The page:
Late onset neonatal sepsis in very low birth weight premature infants in the neonatal high care unit, Pelonomi Hospital, Bloemfontein: a cohort study
Pienaar, Michael A.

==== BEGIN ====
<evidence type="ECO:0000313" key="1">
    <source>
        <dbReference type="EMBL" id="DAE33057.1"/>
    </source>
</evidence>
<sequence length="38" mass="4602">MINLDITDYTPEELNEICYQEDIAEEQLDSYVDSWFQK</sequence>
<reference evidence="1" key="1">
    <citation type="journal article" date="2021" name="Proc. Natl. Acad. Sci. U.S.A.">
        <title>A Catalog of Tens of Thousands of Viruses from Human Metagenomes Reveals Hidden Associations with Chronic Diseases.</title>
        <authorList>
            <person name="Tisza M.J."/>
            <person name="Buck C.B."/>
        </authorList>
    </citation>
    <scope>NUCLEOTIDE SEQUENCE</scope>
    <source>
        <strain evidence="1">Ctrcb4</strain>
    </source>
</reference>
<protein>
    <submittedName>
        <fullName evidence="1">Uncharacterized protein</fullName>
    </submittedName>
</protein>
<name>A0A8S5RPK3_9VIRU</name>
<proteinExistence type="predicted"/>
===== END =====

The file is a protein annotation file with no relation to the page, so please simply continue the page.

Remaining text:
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Background: Late onset neonatal sepsis (LOS) is a common problem in very low birth weight (VLBW) infants and is associated with increased mortality, morbidity and cost of care. Several known risk factors are reported in the literature, which may be maternal, host or healthcare related. Hygiene practices, overcrowding, staffing and healthcare interventions all play a role in the risk of LOS. Pelonomi Neonatal High Care is a 32-bed regional neonatal unit. The study period was from September 2015 to March 2016. Methods: This was a prospective cohort study. Study Population: All VLBW infants with birth weight between 1000g and 1499g excluding those referred to tertiary centers and those born with major congenital abnormalities were enrolled and followed up to 28 days of life. Results: 117 infants were included. 43,6% of infants had at least one episode of LOS (incidence 435 per 1000 births per annum). There was a higher incidence of gram-negative (31%) and fungal infections (17%) than reported elsewhere. The use of invasive ventilation, nasal CPAP, nasal prong oxygen and surfactant were significantly associated with LOS as was increased duration of umbilical venous catheterisation. Longer periods to the initiation of feeding and the use of cefotaxime increased the risk of LOS. Breastfeeding appears to confer protection against LOS. Exposure to human immunonvirus and high maternal viral load may be a risk factor for LOS. LOS was present in 40% of deaths beyond 72hours of life and 10% of infants with LOS died. LOS was associated with increased morbidity in the form of increased length of stay, longer duration to full enteral feeding, longer duration of parenteral nutrition and increased necrotising enterocolitis. Only 50% of the infants received antenatal steroid therapy and 96.5% of infants experienced some degree of hypothermia. The unit was persistently overcrowded and key consumables for hand hygiene were frequently unavailable. Due to the persistence of overcrowding and the short duration of the study period a statistical relationship with LOS could not be proven. Conclusion: LOS was significantly more frequent in this study population than reported in the literature with serious consequences for patients. Many identified risk factors are associated with routine practices in the care of VLBW infants in this unit. The unit was persistently overcrowded and there were several barriers to appropriate hand hygiene. Several factors such as role of genetic factors and HIV require investigation.
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